It’s never too early.
It’s never too early to start getting excited about a Non-Farm Payrolls report — the last of which (for November) was a huge dud.
So what about Friday? Well the official expectations are for a gain of 135K jobs.
Deutsche Bank has you covered on what to know.:
We have a below consensus forecast on December payrolls for a couple of reasons: One, there has been a tendency for payrolls to be revised higher. In the October employment report released in November, nonfarm payrolls were revised up a cumulative 110k over the previous two months. In the November employment report released in December, nonfarm payrolls were revised up a cumulative 39k over the previous two months. In light of this recent trend and the fact that the majority of economic indicators have surprised to the upside over the past month and a half—we are now looking for Q4 real GDP growth of 3.5%—it would seem likely that further upward revisions will be in store when the December employment data are reported for January this Friday. Consequently, our December employment forecast of +100k on nonfarm payrolls assumes that it will eventually be revised higher to better reflect an improving economic tone—evident in home sales, retail sales, core durable goods orders and the various purchasing managers’ surveys. Basically, the payroll number that is most consistent with the surrounding data may not avail itself for another month or so. Two, and more importantly, the US experienced serious inclement weather across much of the Great Plains and Midwest during the employment survey week, and we believe this may distort the payroll data to the downside. Moreover, inclement weather could also be impacting initial jobless claims, so we are hesitant to read too much into their latest drop. Recall that last week claims fell an unexpected 34k to 388k.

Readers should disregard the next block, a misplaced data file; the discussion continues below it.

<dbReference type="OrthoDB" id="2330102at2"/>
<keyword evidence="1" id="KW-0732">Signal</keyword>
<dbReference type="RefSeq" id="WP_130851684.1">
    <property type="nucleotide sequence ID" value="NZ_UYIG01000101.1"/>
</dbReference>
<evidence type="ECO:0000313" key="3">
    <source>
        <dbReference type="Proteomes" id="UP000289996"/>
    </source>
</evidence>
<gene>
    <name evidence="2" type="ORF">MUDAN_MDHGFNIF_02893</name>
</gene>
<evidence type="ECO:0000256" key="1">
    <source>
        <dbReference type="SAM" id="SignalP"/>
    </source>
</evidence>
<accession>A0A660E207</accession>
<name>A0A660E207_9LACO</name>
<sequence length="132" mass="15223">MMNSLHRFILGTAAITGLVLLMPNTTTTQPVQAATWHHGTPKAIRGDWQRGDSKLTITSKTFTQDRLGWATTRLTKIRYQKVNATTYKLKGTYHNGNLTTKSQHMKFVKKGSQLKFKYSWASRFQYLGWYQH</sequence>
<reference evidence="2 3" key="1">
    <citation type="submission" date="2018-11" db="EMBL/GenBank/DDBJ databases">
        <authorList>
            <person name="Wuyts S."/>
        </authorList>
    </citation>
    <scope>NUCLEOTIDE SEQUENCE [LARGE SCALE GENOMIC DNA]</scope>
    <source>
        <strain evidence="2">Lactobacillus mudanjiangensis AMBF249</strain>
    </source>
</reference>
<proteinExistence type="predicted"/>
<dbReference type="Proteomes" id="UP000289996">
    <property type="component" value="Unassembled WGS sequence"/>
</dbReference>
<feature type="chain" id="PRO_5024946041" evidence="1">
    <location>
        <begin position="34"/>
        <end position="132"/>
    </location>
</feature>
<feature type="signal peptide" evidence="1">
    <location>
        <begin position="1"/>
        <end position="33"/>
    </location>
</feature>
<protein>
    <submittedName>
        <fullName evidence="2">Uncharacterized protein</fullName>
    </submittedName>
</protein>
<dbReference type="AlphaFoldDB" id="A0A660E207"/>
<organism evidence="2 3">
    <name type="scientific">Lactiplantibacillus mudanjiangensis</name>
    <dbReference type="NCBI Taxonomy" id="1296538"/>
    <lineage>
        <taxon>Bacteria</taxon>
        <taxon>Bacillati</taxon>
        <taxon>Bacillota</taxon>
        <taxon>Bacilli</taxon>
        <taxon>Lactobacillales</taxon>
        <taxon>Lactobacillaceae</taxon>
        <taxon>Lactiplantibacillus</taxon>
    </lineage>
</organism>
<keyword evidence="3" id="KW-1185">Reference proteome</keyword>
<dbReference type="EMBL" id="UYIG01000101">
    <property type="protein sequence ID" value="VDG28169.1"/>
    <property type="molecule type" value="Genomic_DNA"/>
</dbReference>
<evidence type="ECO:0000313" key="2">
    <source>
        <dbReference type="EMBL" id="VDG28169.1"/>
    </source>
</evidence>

Note that initial jobless claims tend to decline from the beginning of December to the end of December. The average drop in not-seasonally adjusted terms has been 13% over the last two years. However, severe weather could keep eligible filers at home or cause the local area unemployment insurance office to close thereby exacerbating the tendency for claims to fall during the month. In the past, December has been the third ranking month in terms of inclement weather distorting employment. January is second, and February is first. This is gleaned from a series within the employment report that counts the number of workers who have a job but did not report to work because of inclement weather. We will be watching this “weather workers” series to see what, if any, distortion the weather had on the data. If payrolls print a consensus +140k along with our expectation of upward revisions and furthermore there is a weather effect, then a consensus number would be quite strong with respect to the economy.
We expect the unemployment rate to reverse the previous month’s 0.2% rise by declining from 9.8% to 9.6%. This is consistent with the fact that the insured rate of unemployment—the percentage of people eligible for receiving unemployment insurance—fell to a new cyclical low in December, down to 3.2% for the week ending December 11. This series is highly correlated with the unemployment rate and strongly suggests the rise in the latter was an aberration. —JL